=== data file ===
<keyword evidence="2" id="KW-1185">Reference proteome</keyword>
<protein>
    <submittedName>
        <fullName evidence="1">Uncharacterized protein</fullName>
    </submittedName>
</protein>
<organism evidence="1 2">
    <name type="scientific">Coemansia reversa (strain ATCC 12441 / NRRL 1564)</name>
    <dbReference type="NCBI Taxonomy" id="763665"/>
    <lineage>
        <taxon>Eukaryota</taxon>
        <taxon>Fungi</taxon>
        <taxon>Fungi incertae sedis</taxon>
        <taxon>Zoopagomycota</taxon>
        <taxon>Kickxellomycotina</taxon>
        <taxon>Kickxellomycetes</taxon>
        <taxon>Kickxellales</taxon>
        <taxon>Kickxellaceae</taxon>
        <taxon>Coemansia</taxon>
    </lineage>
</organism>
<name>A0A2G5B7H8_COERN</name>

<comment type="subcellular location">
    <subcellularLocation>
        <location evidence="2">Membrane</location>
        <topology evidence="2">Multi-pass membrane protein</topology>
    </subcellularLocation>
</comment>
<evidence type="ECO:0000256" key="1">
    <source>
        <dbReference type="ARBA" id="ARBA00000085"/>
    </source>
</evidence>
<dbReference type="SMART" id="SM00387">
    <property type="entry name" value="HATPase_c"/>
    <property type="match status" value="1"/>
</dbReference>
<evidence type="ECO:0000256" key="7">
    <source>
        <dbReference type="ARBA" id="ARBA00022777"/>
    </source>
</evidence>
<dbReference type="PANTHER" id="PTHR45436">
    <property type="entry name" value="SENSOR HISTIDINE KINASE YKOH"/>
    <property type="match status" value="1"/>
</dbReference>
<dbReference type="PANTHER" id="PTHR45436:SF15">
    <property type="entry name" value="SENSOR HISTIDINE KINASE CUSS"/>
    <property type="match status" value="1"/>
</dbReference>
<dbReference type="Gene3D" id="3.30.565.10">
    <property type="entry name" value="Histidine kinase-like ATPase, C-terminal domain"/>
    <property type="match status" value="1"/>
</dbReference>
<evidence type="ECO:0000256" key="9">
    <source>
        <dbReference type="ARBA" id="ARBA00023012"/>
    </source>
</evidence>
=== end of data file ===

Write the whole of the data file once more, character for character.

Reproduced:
<keyword evidence="2" id="KW-1185">Reference proteome</keyword>
<protein>
    <submittedName>
        <fullName evidence="1">Uncharacterized protein</fullName>
    </submittedName>
</protein>
<organism evidence="1 2">
    <name type="scientific">Coemansia reversa (strain ATCC 12441 / NRRL 1564)</name>
    <dbReference type="NCBI Taxonomy" id="763665"/>
    <lineage>
        <taxon>Eukaryota</taxon>
        <taxon>Fungi</taxon>
        <taxon>Fungi incertae sedis</taxon>
        <taxon>Zoopagomycota</taxon>
        <taxon>Kickxellomycotina</taxon>
        <taxon>Kickxellomycetes</taxon>
        <taxon>Kickxellales</taxon>
        <taxon>Kickxellaceae</taxon>
        <taxon>Coemansia</taxon>
    </lineage>
</organism>
<name>A0A2G5B7H8_COERN</name>

<comment type="subcellular location">
    <subcellularLocation>
        <location evidence="2">Membrane</location>
        <topology evidence="2">Multi-pass membrane protein</topology>
    </subcellularLocation>
</comment>
<evidence type="ECO:0000256" key="1">
    <source>
        <dbReference type="ARBA" id="ARBA00000085"/>
    </source>
</evidence>
<dbReference type="SMART" id="SM00387">
    <property type="entry name" value="HATPase_c"/>
    <property type="match status" value="1"/>
</dbReference>
<evidence type="ECO:0000256" key="7">
    <source>
        <dbReference type="ARBA" id="ARBA00022777"/>
    </source>
</evidence>
<dbReference type="PANTHER" id="PTHR45436">
    <property type="entry name" value="SENSOR HISTIDINE KINASE YKOH"/>
    <property type="match status" value="1"/>
</dbReference>
<dbReference type="PANTHER" id="PTHR45436:SF15">
    <property type="entry name" value="SENSOR HISTIDINE KINASE CUSS"/>
    <property type="match status" value="1"/>
</dbReference>
<dbReference type="Gene3D" id="3.30.565.10">
    <property type="entry name" value="Histidine kinase-like ATPase, C-terminal domain"/>
    <property type="match status" value="1"/>
</dbReference>
<evidence type="ECO:0000256" key="9">
    <source>
        <dbReference type="ARBA" id="ARBA00023012"/>
    </source>
</evidence>